The Youth Vote: Will this election be different?

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With education costs and youth employment rates on the table, Ontario youth leaders are working to encourage other young people to get out to the polls on June 12.

“There is a lot at stake in this election,” said Michelle Johnston, president of the Ontario Young Liberals. “I think a lot of people view politics as a separate entity in life that they can choose to acknowledge or not, but when you drill down you realize that it is real life.”

Chantelle Ivanski and Will Cockrell, members of the Western NDP club, are casting a ballot June 12 and advocating for the importance of the youth vote in the upcoming election.

Chantelle Ivanski and Will Cockrell, members of the Western NDP club, are casting a ballot June 12 and advocating for the importance of the youth vote in the upcoming election.

Johnston became involved in government after beginning her political science degree at the University of Toronto.

Changes to tuition grants, OSAP funding and minimum wage are a few of the issues directly affecting students in the upcoming election. Johnston emphasized the need for a personal student connection to these kinds of specific issues. This connection is key to increasing youth voter turnout, she said, a number that has been low in the past, but one Johnston said is changing.

According to Elections Canada, about 34 per cent of youth aged 18-24 voted in the 2008 federal election and 39 per cent in 2011.

“I don’t know what came first, low student voting or not talking to the students,” said Chantelle Ivanski, president and co-founder of Western’s New Democratic Party club.

Ivanski specified three main youth-related issues in the coming election, “putting a cap on tuition, getting rid of interest rates on student loans and making things like OSAP more accessible.”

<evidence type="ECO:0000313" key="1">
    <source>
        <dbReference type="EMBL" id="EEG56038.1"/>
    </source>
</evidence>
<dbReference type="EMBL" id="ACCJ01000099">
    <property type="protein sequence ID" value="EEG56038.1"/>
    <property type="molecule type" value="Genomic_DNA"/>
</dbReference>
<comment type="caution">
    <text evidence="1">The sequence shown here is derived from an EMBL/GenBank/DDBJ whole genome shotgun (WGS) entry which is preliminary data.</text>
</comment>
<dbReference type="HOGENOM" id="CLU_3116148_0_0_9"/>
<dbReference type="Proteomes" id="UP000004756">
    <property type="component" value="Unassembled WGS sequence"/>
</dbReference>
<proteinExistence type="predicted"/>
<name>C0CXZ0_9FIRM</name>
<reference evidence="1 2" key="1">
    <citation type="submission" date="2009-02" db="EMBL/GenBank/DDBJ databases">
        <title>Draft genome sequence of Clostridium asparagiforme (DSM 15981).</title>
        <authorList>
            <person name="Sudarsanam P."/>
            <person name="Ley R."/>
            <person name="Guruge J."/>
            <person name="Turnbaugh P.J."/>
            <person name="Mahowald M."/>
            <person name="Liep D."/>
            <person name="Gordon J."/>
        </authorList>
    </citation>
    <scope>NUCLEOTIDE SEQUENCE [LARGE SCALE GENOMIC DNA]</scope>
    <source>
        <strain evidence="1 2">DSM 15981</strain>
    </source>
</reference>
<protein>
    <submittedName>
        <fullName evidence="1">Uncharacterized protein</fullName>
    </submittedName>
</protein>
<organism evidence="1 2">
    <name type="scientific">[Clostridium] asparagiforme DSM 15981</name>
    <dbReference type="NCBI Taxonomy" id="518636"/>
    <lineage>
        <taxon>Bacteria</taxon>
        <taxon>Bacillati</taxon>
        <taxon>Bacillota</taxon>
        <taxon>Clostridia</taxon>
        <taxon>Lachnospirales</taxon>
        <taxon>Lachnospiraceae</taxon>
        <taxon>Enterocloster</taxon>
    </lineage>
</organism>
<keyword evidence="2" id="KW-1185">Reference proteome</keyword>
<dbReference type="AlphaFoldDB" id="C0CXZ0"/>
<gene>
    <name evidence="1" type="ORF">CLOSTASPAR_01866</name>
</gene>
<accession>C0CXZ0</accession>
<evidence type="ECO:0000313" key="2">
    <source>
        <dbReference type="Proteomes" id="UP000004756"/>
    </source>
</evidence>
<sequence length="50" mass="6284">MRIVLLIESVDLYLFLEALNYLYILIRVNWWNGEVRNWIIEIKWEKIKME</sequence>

In her recent experiences canvassing, Ivanski received many encouraging comments from locals on her involvement as a youth, regardless of whether they were voting NDP.

Richard Sookraj, a fourth-year Western student involved with the Progressive Conservatives, agreed youth involvement is important but he doesn’t predict a change in voter turnout on June 12 due to the timing. “I know from the student council perspective any campaign is challenging for this election because there’s nobody to speak to in the summer, everyone is dispersed,” he said.

Like Johnston, Sookraj said more dialogue specifically designed to youth issues is needed to increase voter turnout.

“Youth don’t look at the overall ideologies, we are issue-based voters,” said Sookraj.

One non-partisan organization aiming to increase voter turnout is the Canadian Federation of Students-Ontario, which launched a new campaign this year called Generation Vote. The campaign educates youth on the basics of voting and focuses on five major issues including tuition and schooling fees, ending unpaid internships and public transit funding.

“In the past, we’ve been responding to parties whereas this time we’re more constructive and put forward our own issues and then force the parties to respond,” said Alastair Woods, chair of the Federation.

Some student unions are taking initiative for the upcoming election, one being Fanshawe College, which will host its second ever on-campus polling station June 12.

Jessica Brook, vice-president external and academic affairs at the Fanshawe Student Union, said the goal is to “engage more students” and first-time voters.  Brook herself will be a first-time voter, admitting she “knew nothing about advocacy or politics” before getting involved with the union and didn’t vote due to lack of awareness.

She said the key to getting informed is through engaging in conversation, between fellow students and political parties.

Woods, along with the student leaders, agreed these conversations are essential in increasing the youth voting rate.

“Young people don’t vote because they don’t see anything to vote for,” Woods said. “You can build a brighter future, but you have to do it with the people who are going to live in it.”

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